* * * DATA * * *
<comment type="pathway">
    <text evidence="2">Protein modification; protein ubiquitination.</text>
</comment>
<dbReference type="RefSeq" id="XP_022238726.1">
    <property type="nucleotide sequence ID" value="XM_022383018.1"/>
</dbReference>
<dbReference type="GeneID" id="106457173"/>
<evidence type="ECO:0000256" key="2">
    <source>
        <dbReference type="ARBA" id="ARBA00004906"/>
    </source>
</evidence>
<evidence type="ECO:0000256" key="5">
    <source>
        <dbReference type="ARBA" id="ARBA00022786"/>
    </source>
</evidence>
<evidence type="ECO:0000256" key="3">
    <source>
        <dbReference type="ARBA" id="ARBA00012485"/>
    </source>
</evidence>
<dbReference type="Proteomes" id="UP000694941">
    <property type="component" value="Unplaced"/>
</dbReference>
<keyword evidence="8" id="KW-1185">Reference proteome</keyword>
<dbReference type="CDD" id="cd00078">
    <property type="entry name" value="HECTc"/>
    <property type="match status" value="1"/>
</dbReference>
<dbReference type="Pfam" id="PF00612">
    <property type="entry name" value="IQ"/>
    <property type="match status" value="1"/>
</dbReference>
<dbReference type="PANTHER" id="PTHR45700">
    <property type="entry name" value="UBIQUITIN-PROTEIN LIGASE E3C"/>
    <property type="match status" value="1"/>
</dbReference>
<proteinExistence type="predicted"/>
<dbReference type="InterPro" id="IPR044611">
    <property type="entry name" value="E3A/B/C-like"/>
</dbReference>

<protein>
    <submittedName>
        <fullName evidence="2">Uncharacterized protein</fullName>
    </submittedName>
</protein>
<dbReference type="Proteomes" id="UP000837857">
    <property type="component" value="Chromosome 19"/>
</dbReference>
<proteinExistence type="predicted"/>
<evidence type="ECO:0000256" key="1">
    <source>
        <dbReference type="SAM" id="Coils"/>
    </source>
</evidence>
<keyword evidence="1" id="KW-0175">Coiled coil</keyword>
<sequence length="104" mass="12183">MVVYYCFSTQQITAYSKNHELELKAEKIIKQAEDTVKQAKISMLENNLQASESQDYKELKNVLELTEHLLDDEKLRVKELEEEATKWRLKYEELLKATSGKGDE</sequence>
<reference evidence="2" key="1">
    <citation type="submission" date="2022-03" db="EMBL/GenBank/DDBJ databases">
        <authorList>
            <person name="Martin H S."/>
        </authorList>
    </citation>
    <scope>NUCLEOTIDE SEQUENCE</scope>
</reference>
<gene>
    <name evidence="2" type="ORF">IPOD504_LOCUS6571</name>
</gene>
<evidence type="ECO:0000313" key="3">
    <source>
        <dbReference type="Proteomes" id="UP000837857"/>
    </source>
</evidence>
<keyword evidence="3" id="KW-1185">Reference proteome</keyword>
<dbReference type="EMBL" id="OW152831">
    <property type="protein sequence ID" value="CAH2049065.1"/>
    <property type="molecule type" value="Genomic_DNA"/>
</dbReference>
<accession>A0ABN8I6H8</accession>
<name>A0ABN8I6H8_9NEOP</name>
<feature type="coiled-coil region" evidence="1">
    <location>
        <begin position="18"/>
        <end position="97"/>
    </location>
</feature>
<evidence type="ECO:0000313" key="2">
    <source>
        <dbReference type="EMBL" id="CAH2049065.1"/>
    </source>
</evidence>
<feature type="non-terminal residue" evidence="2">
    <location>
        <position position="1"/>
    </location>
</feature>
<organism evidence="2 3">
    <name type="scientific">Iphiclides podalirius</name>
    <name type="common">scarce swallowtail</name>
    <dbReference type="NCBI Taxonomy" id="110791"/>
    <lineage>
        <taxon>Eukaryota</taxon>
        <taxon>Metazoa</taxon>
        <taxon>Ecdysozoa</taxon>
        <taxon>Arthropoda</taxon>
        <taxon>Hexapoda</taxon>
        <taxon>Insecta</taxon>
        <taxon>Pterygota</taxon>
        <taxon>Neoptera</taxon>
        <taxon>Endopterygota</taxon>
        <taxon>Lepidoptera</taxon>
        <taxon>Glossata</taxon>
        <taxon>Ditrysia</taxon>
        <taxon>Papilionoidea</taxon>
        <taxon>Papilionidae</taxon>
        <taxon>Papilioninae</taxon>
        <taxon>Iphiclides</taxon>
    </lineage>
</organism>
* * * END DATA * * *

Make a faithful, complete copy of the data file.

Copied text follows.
<comment type="pathway">
    <text evidence="2">Protein modification; protein ubiquitination.</text>
</comment>
<dbReference type="RefSeq" id="XP_022238726.1">
    <property type="nucleotide sequence ID" value="XM_022383018.1"/>
</dbReference>
<dbReference type="GeneID" id="106457173"/>
<evidence type="ECO:0000256" key="2">
    <source>
        <dbReference type="ARBA" id="ARBA00004906"/>
    </source>
</evidence>
<evidence type="ECO:0000256" key="5">
    <source>
        <dbReference type="ARBA" id="ARBA00022786"/>
    </source>
</evidence>
<evidence type="ECO:0000256" key="3">
    <source>
        <dbReference type="ARBA" id="ARBA00012485"/>
    </source>
</evidence>
<dbReference type="Proteomes" id="UP000694941">
    <property type="component" value="Unplaced"/>
</dbReference>
<keyword evidence="8" id="KW-1185">Reference proteome</keyword>
<dbReference type="CDD" id="cd00078">
    <property type="entry name" value="HECTc"/>
    <property type="match status" value="1"/>
</dbReference>
<dbReference type="Pfam" id="PF00612">
    <property type="entry name" value="IQ"/>
    <property type="match status" value="1"/>
</dbReference>
<dbReference type="PANTHER" id="PTHR45700">
    <property type="entry name" value="UBIQUITIN-PROTEIN LIGASE E3C"/>
    <property type="match status" value="1"/>
</dbReference>
<proteinExistence type="predicted"/>
<dbReference type="InterPro" id="IPR044611">
    <property type="entry name" value="E3A/B/C-like"/>
</dbReference>

<protein>
    <submittedName>
        <fullName evidence="2">Uncharacterized protein</fullName>
    </submittedName>
</protein>
<dbReference type="Proteomes" id="UP000837857">
    <property type="component" value="Chromosome 19"/>
</dbReference>
<proteinExistence type="predicted"/>
<evidence type="ECO:0000256" key="1">
    <source>
        <dbReference type="SAM" id="Coils"/>
    </source>
</evidence>
<keyword evidence="1" id="KW-0175">Coiled coil</keyword>
<sequence length="104" mass="12183">MVVYYCFSTQQITAYSKNHELELKAEKIIKQAEDTVKQAKISMLENNLQASESQDYKELKNVLELTEHLLDDEKLRVKELEEEATKWRLKYEELLKATSGKGDE</sequence>
<reference evidence="2" key="1">
    <citation type="submission" date="2022-03" db="EMBL/GenBank/DDBJ databases">
        <authorList>
            <person name="Martin H S."/>
        </authorList>
    </citation>
    <scope>NUCLEOTIDE SEQUENCE</scope>
</reference>
<gene>
    <name evidence="2" type="ORF">IPOD504_LOCUS6571</name>
</gene>
<evidence type="ECO:0000313" key="3">
    <source>
        <dbReference type="Proteomes" id="UP000837857"/>
    </source>
</evidence>
<keyword evidence="3" id="KW-1185">Reference proteome</keyword>
<dbReference type="EMBL" id="OW152831">
    <property type="protein sequence ID" value="CAH2049065.1"/>
    <property type="molecule type" value="Genomic_DNA"/>
</dbReference>
<accession>A0ABN8I6H8</accession>
<name>A0ABN8I6H8_9NEOP</name>
<feature type="coiled-coil region" evidence="1">
    <location>
        <begin position="18"/>
        <end position="97"/>
    </location>
</feature>
<evidence type="ECO:0000313" key="2">
    <source>
        <dbReference type="EMBL" id="CAH2049065.1"/>
    </source>
</evidence>
<feature type="non-terminal residue" evidence="2">
    <location>
        <position position="1"/>
    </location>
</feature>
<organism evidence="2 3">
    <name type="scientific">Iphiclides podalirius</name>
    <name type="common">scarce swallowtail</name>
    <dbReference type="NCBI Taxonomy" id="110791"/>
    <lineage>
        <taxon>Eukaryota</taxon>
        <taxon>Metazoa</taxon>
        <taxon>Ecdysozoa</taxon>
        <taxon>Arthropoda</taxon>
        <taxon>Hexapoda</taxon>
        <taxon>Insecta</taxon>
        <taxon>Pterygota</taxon>
        <taxon>Neoptera</taxon>
        <taxon>Endopterygota</taxon>
        <taxon>Lepidoptera</taxon>
        <taxon>Glossata</taxon>
        <taxon>Ditrysia</taxon>
        <taxon>Papilionoidea</taxon>
        <taxon>Papilionidae</taxon>
        <taxon>Papilioninae</taxon>
        <taxon>Iphiclides</taxon>
    </lineage>
</organism>